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Implementation of an enhanced recovery program in pediatric laparoscopic colorectal patients does not worsen analgesia despite reduced perioperative opioids: a retrospective, matched, non-inferiority study
  1. John C Edney1,
  2. Humphrey Lam1,
  3. Mehul V Raval2,
  4. Kurt F Heiss2 and
  5. Thomas M Austin1
  1. 1 Division of Pediatric Anesthesiology, Department of Anesthesiology, Emory University School of Medicine, Children’s Healthcare of Atlanta, Atlanta, Georgia, USA
  2. 2 Division of Pediatric Surgery, Department of Surgery, Emory University School of Medicine, Children’s Healthcare of Atlanta, Atlanta, Georgia, USA
  1. Correspondence to John C Edney, Division of Pediatric Anesthesiology, Department of Anesthesiology, Emory University School of Medicine, Children’s Healthcare of Atlanta, Atlanta, GA 30032, USA; john.edney{at}emory.edu

Abstract

Background and objectives Enhanced recovery protocols (ERPs) decrease length of stay and postoperative morbidity, but it is important that these benefits do not come at a cost of sacrificing proper perioperative analgesia. In this retrospective, matched cohort study, we evaluated postoperative pain intensity in pediatric patients who underwent laparoscopic colorectal surgeries before and after ERP implementation.

Methods Patients in each cohort were randomly matched based on age, diagnosis, American Society of Anesthesiologists classification, and surgical procedure. The primary outcome was average daily postoperative pain score, while the secondary outcomes included postoperative hospital length of stay, complication rate, and 30-day readmissions. Since our hypothesis was non-inferior analgesia in the postprotocol cohort, a non-inferiority study design was used.

Results After matching, 36 pairs of preprotocol and postprotocol patients were evaluated. ERP patients had non-inferior recovery room pain scores (difference 0 (−1.19, 0) points, 95% CI −0.22 to 0.26 points, p valuenon-inferiority <0.001) and 4-day postoperative pain scores (difference −0.3±1.9 points, 95% CI −0.82 to 0.48 points, p valuenon-inferiority <0.001) while receiving less postoperative opioids (difference −0.15 [−0.21, –0.05] intravenous morphine equivalents/kg/day, p<0.001). ERP patients also had reduced postoperative hospital stays (difference −1.5 [−4.5, 0] days, p<0.001) and 30-day readmissions (2.8% vs 27.8%, p=0.008).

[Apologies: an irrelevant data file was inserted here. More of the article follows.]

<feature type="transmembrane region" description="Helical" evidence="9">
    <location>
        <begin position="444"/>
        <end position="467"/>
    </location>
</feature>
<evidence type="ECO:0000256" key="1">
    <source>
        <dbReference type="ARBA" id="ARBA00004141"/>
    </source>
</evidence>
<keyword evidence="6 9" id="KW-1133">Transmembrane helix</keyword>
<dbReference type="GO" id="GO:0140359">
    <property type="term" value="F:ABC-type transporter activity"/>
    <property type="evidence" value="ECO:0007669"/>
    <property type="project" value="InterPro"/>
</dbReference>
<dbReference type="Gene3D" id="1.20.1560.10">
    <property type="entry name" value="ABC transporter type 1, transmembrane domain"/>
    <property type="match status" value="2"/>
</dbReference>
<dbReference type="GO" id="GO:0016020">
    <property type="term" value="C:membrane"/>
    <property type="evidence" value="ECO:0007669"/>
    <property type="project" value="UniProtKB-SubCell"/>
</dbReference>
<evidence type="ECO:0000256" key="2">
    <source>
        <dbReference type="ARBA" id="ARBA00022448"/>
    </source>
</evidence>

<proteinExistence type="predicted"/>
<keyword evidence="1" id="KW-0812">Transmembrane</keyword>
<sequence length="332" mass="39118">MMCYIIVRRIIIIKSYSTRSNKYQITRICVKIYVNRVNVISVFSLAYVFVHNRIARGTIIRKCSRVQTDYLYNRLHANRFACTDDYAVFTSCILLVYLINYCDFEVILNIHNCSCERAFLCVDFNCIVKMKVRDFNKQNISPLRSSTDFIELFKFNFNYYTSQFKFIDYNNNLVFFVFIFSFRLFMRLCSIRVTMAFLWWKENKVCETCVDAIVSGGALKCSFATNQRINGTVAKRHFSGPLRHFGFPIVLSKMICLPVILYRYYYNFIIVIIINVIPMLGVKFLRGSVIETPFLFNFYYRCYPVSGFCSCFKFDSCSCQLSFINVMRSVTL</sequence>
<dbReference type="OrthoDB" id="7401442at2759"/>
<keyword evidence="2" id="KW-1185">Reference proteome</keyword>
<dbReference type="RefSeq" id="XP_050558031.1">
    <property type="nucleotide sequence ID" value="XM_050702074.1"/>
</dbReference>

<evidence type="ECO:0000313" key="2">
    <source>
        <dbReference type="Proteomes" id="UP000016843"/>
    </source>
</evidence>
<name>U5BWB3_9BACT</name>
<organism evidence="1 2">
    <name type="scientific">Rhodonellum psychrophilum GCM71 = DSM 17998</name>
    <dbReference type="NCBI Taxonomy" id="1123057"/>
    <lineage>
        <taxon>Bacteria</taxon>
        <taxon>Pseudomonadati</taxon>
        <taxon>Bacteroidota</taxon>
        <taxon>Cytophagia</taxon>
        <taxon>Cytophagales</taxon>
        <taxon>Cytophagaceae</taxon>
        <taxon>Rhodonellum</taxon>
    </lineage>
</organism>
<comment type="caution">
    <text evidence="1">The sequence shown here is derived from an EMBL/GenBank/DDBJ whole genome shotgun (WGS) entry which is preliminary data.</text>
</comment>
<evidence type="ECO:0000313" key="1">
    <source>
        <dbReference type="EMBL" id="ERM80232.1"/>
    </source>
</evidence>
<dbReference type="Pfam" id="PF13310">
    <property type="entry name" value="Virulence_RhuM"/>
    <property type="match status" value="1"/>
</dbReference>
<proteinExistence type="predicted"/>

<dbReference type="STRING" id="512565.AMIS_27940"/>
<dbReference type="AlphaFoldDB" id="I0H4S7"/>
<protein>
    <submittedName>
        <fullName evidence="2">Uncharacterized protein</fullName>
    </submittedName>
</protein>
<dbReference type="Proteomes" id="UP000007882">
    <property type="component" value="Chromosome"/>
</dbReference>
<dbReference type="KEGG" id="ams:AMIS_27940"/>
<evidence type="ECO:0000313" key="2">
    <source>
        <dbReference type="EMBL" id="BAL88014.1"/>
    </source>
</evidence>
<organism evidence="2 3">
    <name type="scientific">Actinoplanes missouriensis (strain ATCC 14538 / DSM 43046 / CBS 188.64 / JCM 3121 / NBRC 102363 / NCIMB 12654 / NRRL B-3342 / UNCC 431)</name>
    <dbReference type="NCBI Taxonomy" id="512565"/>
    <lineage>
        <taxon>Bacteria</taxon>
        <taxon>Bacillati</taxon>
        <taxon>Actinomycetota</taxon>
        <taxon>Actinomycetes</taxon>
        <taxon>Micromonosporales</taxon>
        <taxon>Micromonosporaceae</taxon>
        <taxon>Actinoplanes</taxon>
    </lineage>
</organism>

Conclusions Implementation of our ERP for pediatric laparoscopic colorectal patients was associated with less perioperative opioids without worsening postoperative pain scores. In addition, patients who received the protocol had faster return of bowel function, shorter postoperative hospital stays, and a lower rate of 30-day hospital readmissions. In pediatric laparoscopic colorectal patients, the incorporation of an ERP was associated with a pronounced decrease in perioperative morbidity without sacrificing postoperative analgesia.

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Footnotes

  • Contributors JCE helped create the enhanced recovery protocol, edit the manuscript, implement the study, and collect the data. HL helped edit the manuscript and collect the data. MVR helped edit the manuscript. KFH helped create the enhanced recovery protocol and helped edit the manuscript. TMA helped edit the manuscript, implement the study, and analyzed the data.

  • Funding The authors have not declared a specific grant for this research from any funding agency in the public, commercial or not-for-profit sectors.

  • Competing interests None declared.

  • Patient consent Not required

  • Ethics approval This study was approved by the Children's Healthcare of Atlanta Institutional Review Board (#17–191), and as this is a retrospective chart review written informed consent was waived by the Institutional Review Board.

  • Provenance and peer review Not commissioned; Externally peer reviewed.

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